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Main | Archive | Issue 6/2008

Juan Antonio March
Column: Introducing a New Ambassador



His Excellency Mr. Juan Antonio March, Ambassador Extraordinary and Plenipotentiary of Spain to the Russian Federation, answered Diplomats questions about his diplomatic career and plans in his new post.

I started my career in Brussels in 1987-88 in the cabinet of the external relations commissioner of the European Commission Mr.laude Cheysson. I was dealing with the Mediterranean policy - Turkey, Maghreb, Mashreck. It was the moment of accession of Spain into the European Union and I was sent to Brussels as the first Spanish diplomat to be member of a non-Spanish Cabinet. Then for 5 years I was posted to Paris to the OECD as a member of the European Commission Delegation. After that I went back to the Spanish Diplomatic Service and was sent to our Embassy in Rome. Back in Madrid I was nominated Director-General for cooperation with Latin America, then Vice-President of the Spanish Aid Agency. Then I was posted for 5 years to London and 3 years to Mexico. After that I became Spanish Ambassador to the United Nations in Geneva. And from Geneva I came to the lovely city of Moscow.

I think that a big advantage in the relations between Russia and Spain is that for the last 30 years since Spain became a full-fledged democracy we always have had very good and friendly ties. At this moment both in Russia and in Spain we are living through a special period socially and economically which gives us a very good chance to take these relations to a higher stage. So my task here is to try to go ahead in deepening the relationship between Madrid and Moscow.

I think we are going to have new important actors in world affairs like China and India, so we have to think more about Europe in this new context of the 21st century. And I think that Russia and the European Union should try to get closer and to be able to develop some kind of strategic relationship. We have a common geographic space, a common history; we are quite close in many values and objectives.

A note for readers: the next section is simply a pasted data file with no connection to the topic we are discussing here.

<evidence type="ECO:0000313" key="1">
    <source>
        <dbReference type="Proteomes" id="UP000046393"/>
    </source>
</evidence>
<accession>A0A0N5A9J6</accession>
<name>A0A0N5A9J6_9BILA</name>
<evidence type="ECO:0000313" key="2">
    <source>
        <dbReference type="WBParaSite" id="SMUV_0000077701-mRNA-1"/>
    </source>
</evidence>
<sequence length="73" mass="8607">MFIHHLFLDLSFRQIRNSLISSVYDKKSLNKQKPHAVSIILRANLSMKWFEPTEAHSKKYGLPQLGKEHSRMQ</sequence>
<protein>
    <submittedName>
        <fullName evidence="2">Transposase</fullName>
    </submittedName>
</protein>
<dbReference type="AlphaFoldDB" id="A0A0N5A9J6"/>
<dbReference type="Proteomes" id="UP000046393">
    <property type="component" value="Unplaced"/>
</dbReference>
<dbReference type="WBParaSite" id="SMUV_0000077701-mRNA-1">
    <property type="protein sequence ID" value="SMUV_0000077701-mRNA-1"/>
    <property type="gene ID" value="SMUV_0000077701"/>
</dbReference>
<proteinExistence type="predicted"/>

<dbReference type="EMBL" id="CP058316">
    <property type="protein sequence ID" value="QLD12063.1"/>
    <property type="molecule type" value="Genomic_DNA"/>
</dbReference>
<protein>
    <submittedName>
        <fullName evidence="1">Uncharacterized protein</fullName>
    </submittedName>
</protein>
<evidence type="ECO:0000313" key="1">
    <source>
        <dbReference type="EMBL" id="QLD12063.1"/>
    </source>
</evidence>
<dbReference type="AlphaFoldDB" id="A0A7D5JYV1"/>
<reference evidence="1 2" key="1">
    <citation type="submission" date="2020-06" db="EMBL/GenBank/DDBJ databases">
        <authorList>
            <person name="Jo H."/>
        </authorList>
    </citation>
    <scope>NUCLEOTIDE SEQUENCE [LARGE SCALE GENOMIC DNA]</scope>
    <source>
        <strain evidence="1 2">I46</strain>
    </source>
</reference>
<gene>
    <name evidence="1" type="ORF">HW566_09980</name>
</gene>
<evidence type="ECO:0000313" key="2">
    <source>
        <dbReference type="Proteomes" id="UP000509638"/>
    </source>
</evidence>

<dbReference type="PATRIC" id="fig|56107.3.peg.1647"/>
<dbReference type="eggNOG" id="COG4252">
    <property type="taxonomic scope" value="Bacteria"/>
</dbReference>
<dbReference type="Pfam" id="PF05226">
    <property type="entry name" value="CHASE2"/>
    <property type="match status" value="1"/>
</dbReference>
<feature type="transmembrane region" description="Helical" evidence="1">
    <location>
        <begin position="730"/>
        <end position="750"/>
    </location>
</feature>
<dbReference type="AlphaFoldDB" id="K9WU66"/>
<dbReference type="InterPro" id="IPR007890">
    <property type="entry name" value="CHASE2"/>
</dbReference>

In economic terms I think the opportunities are enormous for both sides. Spain is diversifying its economy and there are many opportunities for investment and new Russian managers should take advantage of that. At the same time Russia has to push forward important projects in infrastructure, in improving the quality of transport, in protecting the environment. And we can share the important experience of transforming the economy.

Culture is very important in Russia. The Spanish contribution to world culture and history has been great, but obviously Russia also has outstanding people in literature, in music, in arts. So we are thinking that maybe in 2009 we could organize a gathering of decision makers in the area of culture, heads of foundations, museums, opera houses of both sides to see how they could program more events of Russian culture in Spain and of Spanish culture in Russia. I think it is a very promising area.





-, 2006